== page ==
MADRID, Feb. 6 (Xinhua) -- Over 15,000 taxis in Madrid returned to work on Wednesday morning after drivers voted to end a 16-day strike that demanded tougher regulations on private hire vehicles used by companies like Uber and Cabify.
More than 7,800 drivers voted, with 54 percent of them voting to end the strike while 45 percent disapproving.
During the strike, taxis in Madrid offered no services. Drivers carried out protests. They blocked streets, blockaded the FITUR tourism exhibition, and held meetings at the central square and outside the offices of the People's Party which controls the Madrid regional government with support from the center-right Ciudadanos.
Drivers are angry at what they consider as unfair competition from Uber and Cabify, eager to see the regional government introduce a strict ratio to limit the amount of such vehicles on streets.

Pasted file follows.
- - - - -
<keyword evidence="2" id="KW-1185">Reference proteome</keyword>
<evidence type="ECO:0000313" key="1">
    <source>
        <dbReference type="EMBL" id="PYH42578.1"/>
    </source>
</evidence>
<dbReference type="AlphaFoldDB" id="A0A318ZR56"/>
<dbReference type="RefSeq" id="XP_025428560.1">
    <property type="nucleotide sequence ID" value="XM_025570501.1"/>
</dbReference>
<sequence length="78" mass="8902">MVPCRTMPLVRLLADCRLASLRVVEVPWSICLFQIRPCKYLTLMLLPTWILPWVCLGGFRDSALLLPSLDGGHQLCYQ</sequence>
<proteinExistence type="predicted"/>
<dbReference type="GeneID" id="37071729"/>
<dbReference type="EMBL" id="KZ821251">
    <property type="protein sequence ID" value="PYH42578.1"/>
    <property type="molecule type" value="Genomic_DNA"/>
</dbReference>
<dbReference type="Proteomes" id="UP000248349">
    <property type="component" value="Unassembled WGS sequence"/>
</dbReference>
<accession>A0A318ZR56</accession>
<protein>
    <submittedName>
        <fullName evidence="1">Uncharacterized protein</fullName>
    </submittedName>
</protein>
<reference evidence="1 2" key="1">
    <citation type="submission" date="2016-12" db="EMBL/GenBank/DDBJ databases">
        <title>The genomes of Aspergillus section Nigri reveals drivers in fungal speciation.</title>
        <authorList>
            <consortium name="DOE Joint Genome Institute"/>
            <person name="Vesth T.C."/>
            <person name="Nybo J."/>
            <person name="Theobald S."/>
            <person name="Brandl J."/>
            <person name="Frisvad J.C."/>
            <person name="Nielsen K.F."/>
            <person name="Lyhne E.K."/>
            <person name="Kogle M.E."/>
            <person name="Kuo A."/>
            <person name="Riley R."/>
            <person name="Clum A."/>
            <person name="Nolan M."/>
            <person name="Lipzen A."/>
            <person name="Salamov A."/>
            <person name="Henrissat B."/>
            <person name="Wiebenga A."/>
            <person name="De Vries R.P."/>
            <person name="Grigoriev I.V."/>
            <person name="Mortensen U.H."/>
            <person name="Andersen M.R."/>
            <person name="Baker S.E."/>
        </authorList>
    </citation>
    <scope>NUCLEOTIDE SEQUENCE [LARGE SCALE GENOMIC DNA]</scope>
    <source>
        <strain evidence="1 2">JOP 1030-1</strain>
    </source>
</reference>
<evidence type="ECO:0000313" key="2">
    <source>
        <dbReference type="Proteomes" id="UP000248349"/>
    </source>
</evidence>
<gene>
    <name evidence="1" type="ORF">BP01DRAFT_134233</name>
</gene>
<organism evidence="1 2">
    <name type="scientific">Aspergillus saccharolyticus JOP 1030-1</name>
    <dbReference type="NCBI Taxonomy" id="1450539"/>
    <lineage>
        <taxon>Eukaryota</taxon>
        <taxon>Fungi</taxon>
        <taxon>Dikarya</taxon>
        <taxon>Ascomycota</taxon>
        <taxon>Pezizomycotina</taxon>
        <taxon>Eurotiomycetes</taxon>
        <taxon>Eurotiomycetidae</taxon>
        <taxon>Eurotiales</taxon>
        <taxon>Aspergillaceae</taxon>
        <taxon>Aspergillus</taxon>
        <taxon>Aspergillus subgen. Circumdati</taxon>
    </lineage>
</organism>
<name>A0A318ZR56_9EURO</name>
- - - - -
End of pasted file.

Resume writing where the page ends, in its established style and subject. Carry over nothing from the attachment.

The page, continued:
They also want to see regulations providing that customers can only use those vehicles when booking them at least an hour in advance. However, the taxi drivers have so far failed to win any concession from the regional authorities.
"We have managed to unite all of the professionals and associations in just one name: the taxi," said Julio Sanz, president of the Professional Taxi Federation, on a local newspaper El Pais.
Similar actions in Barcelona were more successful as drivers won concessions from the Catalan regional authorities, which said they will introduce laws obliging passengers to book rides with Uber and Cabify at least 15 minutes in advance.
This prompted the two companies to say they were ending services in the city, a move which will cause job loss for around 3,000 people.